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Discussion Starter #1 (Edited)
hey guys, im busy devouring the forum.

mostly the details about what to look for on a sailboat. spent time through out my life on motorized guzzlers, not much time behind the sails. i am a defacto motorcycle mechanic, run my own business, so im not bad when it comes to hands on approach.

just want to say that if ANYONE is interested in getting into riding motorcycles i know the entire industry and all the bikes like the back of my hand, so i can save you tons of time and money, from which bike to get and what to look for to carriers rates laws all of it. its been my life for a while.

hopefully someone can do me the same favour here. need a crash course. im in washington dc, going to get myself something here, 25-30 ft, a total beater, and go beat around the caribbean for the cold times. thats my plan, its sink or sail, ive got cabin fever. i also have the option of packing up everything and goin down to florida and finding a boat there. wondering if that might be a better option. i just want a beater with a place to put a bed and hull space for bike stuff. nothing fancy. want it to get around, and not sink until may when its warm again. im sure ill want to trade up again for the following year anyhow....

i have spent significant amounts of time in the woods hiking and doing survivalist type living, having a clean bed and clothes is honestly better than i live now, im more of the caveman type, so being in the sun and water daily is better for me, and my dog, so when i say im ok with a beater, i mean it, im all about functionality, cosmetics and aesthetics and how it might look to others is something thats not even on the list. from here to there as cheap as possible, fit my stuff in it, doesnt sink anytime soon. done.

i would like someone to tell me what the minimum i need to legally sail around is. im not concerned about insurance unless theres a really good reason, ill take my risks. certifications...licenses....my dog is a campanion pet, and i have worked with rescue dogs for a long time, so i know all the angles on that, and shes current on all shots and tagged chipped tattooed and getting her settup with a gps implant before i leave. where we can and cant go easily will obviously determine a fair amount, but i plan to not frequent tourist hubs anyhow.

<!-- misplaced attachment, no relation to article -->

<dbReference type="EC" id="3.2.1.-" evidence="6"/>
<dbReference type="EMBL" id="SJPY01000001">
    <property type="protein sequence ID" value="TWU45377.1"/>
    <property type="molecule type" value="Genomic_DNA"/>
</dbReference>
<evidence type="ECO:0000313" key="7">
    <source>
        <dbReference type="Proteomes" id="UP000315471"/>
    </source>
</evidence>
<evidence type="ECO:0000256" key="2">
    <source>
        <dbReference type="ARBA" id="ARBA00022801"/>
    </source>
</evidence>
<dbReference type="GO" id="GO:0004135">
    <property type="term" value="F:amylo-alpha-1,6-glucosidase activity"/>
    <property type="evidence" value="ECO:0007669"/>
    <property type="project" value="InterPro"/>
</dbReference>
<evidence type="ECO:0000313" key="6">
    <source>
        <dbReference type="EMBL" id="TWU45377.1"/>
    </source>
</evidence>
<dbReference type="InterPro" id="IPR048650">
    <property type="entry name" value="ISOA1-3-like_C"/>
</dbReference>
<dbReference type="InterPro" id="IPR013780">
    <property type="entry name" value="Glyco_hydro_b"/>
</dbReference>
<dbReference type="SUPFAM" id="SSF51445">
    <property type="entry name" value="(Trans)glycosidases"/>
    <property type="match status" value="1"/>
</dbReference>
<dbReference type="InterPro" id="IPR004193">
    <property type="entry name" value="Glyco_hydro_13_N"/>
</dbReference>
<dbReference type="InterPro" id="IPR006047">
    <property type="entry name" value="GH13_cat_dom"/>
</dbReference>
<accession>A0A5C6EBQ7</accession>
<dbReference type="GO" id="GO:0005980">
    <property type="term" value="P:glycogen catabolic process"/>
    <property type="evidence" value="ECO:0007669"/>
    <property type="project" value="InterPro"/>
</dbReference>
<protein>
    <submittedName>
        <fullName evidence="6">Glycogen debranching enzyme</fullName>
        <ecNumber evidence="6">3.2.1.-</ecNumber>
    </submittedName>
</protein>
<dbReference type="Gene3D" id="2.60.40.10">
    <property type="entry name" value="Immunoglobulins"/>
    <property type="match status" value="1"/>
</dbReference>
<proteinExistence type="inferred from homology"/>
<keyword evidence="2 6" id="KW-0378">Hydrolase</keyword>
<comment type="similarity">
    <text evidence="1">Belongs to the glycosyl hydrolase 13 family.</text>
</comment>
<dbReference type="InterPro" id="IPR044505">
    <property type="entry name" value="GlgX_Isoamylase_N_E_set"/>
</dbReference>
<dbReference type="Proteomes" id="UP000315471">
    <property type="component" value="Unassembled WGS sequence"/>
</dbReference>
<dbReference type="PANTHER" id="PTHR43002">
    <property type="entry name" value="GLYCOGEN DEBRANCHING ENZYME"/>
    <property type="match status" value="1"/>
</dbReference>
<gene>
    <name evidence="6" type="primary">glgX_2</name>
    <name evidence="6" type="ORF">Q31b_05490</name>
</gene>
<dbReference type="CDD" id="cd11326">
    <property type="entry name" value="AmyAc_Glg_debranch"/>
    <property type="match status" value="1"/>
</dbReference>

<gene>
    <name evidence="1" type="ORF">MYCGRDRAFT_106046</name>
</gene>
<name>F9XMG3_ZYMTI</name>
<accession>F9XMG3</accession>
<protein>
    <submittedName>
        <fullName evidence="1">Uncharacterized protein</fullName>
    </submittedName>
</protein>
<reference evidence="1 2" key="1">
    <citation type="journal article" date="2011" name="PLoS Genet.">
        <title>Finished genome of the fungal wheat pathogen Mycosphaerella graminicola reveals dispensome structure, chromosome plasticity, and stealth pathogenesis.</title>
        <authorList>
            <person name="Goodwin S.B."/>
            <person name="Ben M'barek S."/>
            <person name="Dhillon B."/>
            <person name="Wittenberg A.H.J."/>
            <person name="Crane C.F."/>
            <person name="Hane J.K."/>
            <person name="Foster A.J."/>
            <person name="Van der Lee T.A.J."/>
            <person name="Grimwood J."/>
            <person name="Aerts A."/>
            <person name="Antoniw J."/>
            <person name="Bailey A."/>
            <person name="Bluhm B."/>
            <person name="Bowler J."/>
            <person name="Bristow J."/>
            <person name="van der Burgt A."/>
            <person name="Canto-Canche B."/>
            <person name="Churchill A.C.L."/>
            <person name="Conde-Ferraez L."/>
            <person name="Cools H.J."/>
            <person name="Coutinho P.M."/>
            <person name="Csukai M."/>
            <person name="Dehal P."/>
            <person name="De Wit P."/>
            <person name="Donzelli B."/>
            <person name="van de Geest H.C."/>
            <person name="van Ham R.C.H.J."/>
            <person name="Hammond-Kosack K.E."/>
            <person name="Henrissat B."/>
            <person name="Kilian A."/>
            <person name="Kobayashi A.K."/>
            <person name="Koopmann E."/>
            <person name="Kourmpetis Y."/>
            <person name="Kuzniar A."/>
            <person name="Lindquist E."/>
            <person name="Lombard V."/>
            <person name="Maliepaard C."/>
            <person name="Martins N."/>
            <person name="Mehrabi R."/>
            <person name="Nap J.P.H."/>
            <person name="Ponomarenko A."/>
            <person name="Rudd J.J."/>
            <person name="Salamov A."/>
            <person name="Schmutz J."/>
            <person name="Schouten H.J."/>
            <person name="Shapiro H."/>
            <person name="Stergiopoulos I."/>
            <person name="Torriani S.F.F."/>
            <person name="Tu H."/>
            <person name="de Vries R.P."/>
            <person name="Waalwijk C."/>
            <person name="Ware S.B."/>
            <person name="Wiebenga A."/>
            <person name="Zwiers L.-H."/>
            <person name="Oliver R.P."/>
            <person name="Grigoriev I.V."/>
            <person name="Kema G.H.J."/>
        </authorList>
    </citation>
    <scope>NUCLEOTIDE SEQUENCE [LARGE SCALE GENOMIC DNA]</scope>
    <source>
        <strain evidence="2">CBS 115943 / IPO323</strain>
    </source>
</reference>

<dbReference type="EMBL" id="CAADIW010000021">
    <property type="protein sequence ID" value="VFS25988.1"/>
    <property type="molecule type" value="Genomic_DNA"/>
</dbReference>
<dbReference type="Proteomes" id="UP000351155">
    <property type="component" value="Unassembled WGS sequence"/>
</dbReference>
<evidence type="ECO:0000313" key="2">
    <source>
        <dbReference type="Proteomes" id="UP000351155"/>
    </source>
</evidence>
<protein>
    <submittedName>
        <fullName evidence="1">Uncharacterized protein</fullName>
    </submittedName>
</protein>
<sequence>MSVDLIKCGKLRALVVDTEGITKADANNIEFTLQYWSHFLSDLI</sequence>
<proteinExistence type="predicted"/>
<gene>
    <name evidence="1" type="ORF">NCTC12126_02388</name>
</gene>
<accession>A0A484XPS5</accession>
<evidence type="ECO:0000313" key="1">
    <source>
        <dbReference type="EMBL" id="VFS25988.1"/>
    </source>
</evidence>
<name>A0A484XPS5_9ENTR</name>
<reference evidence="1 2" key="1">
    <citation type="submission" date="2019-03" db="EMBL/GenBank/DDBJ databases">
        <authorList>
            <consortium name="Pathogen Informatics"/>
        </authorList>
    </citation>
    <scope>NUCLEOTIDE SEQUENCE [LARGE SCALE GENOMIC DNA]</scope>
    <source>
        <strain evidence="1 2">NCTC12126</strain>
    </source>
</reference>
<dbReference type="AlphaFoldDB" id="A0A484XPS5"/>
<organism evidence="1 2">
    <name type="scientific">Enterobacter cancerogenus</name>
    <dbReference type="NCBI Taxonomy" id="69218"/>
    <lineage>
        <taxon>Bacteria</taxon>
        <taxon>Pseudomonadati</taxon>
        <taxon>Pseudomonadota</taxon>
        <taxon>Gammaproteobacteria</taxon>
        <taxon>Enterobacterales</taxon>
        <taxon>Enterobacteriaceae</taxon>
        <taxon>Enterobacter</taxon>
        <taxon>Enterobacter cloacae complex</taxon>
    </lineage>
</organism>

thats about it. great forum.
 

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Aquaholic
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1,139 Posts
Welcome aboard Troy, you've definitely come to the right place.
 

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blue collar cruiser
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370 Posts
There is no minimum size requirement for cruising, just your own personal demands for space. 25 to 30 feet is plenty big enough for one and a dog. The boat you buy will have to be either registered with your state or documented with the federal government. That's about it, besides your passport, etc. You'll need a place to keep it, too. Moorings are the cheapest but you may have to get on a waiting list depending on demand where you are.

Lots of older boats from the 60s and 70s have solid fiberglass hulls which can be brought back to life very nicely, as long as there is no structural damage. Deck damage can be severe with old boats though. The hardware on the deck is through bolted and when the bedding compound fails water gets through and soaks the wood core and it rots. This can be very extensive and expensive so watch out for it.

Sails are also expensive so look for a boat that doesn't need all new ones.
 

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Wharfinger
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19 Posts
Half of us have or had motorcycles

It's amazing but many sailors were or are motorcyclists. Ask Around and you'll be amazed. Maybe it's a freedom thing or maybe it's that we don't mind spending some money on the good things in life.

As for starting in sailing, find a good training centre and take some winter courses in seamanship, sailing and VHF. Stop by any marina or yacht club and the members will be more than happy to steer you towards a good course. Join a yacht club and stop by for a beer. Once they know you're a newbee they'll gladly help you with whatever you need, from boat buying to world cruising and everything in between. Ask about their racing program and offer to help crew on any boat that needs a hand. Racing is a fun social activity and you'll quickly learn from watching and helping.

Racing your own boat is the best way to learn how to sail her efficiently and effectively. Race courses are laid out to make you work hard for some of the turning marks, and doing so demands that you learn the boat. I still remember my first race that I wasn't last. Yahoo!
 

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Registered
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725 Posts
There are a few sailing clubs in DC. Also SOS singles on sailboats cruse a lot around the area. Maryland school of sailing and seamen ship across from Annapolis in Rock Hall MD are having some blue water cruses right now. Suggest take a class and talk to others. Oh and welcome!!
 
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